SAN ANTONIO — Before the actors and artists at Woodlawn Theatre had a chance to return to the stage in semi-revival mode after the pandemic halted its production schedule in 2020, a handful turned their own living rooms into performance venues.
A long-awaited return to in-person shows was still a few months away, but the theater group improvised in the meantime with an “In the Heights” cast reunion via Zoom.
In a sense, it was even more intimate than the real thing.
“It was weird and different, like, ‘Is anyone even watching this? Are we just singing for each other?’” said Miguel Ochoa, a longtime Woodlawn actor who briefly slipped back into the swagger of Usnavi de la Vega, the “In the Heights” protagonist he played in 2019. “Then we looked and we saw there was an audience, there were people that were tuning in and watching. So it was very cool, very different, but it was something we all enjoyed.”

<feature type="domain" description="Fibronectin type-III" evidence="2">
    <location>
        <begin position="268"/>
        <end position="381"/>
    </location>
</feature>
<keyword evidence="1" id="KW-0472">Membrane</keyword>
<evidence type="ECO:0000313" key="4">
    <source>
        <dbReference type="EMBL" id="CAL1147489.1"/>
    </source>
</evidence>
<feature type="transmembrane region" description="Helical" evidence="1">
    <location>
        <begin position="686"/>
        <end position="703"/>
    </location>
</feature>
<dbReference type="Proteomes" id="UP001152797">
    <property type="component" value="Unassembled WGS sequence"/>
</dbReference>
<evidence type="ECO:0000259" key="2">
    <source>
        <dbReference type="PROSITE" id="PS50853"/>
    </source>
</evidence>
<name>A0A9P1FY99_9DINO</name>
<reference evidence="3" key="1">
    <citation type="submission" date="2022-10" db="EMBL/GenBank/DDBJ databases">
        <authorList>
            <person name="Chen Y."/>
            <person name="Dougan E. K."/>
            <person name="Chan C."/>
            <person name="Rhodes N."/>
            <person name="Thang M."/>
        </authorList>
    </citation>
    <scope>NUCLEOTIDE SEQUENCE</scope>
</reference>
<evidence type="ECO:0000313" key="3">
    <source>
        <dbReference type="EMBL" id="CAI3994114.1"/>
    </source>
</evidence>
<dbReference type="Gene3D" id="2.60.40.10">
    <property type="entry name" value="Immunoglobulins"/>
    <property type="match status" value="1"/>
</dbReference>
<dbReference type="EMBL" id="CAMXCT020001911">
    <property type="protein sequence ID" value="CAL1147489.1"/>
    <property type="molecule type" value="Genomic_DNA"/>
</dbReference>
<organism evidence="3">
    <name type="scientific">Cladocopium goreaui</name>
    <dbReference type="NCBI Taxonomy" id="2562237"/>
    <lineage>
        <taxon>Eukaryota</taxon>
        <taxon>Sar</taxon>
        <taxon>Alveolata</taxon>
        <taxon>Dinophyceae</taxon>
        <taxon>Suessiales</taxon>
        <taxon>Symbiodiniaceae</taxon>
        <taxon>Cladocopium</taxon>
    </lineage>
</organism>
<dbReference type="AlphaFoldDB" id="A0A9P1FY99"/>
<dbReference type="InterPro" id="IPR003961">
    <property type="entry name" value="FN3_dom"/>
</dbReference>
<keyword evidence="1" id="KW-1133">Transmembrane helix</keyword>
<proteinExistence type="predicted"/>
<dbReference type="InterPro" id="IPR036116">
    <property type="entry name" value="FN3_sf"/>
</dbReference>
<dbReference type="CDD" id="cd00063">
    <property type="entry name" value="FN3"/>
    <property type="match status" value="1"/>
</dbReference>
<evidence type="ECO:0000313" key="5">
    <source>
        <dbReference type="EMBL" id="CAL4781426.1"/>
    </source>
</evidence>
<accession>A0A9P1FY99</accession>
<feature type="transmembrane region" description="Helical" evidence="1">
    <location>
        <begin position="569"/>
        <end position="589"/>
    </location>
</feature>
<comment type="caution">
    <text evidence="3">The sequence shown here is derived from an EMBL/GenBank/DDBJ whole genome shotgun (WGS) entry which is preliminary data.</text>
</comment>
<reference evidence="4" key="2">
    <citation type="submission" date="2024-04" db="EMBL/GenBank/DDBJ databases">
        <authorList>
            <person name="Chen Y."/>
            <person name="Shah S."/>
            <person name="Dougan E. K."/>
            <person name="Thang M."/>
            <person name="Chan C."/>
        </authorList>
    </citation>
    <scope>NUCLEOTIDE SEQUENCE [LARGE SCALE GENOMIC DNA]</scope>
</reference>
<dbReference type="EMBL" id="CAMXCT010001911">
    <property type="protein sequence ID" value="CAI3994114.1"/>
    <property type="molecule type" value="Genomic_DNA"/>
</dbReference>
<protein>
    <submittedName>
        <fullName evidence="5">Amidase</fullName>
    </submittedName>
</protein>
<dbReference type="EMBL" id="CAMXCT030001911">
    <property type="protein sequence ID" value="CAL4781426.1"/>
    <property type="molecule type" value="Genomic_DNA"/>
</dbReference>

As with most everyone else, the Woodlawn Theatre saw its plans shelved by the pandemic. And as with most everyone else, it used a strange moment in time as an opportunity for experimentation.
Hence the virtual cast reunion, one of a handful that allowed for some long-awaited connection between artist and audience without either leaving their home.
Several months later, however, the joy and possibility that the theater brings is slowly churning back to life at Woodlawn. The organization recently concluded its run of Woodlawn Theatre Revue shows, a greatest hits-style production which represented the first time actors were back in front of a live audience at the organization’s traditional Fredericksburg Road venue in well over a year.
Up next is a show which Woodlawn has had an unexpectedly lengthy amount of time to fine-tune: “On Your Feet!,” which tells the story of Gloria and Emilio Estefan. When COVID-19 became reality stateside, opening night for the show was less than a week away. The sets were constructed, the wigs crafted, the costumes in the process of being sewn together.
But they would see a closet for many months before a live audience.
“We shut down that Monday and told everyone not to come back to rehearsals, that we’d probably have to postpone. And everything has been kind of on hold waiting backstage,” said Christopher Rodriguez, artistic and executive director at Woodlawn Theatre, who is directing this production of “On Your Feet!” and hasn’t really stopped doing so for 16 months.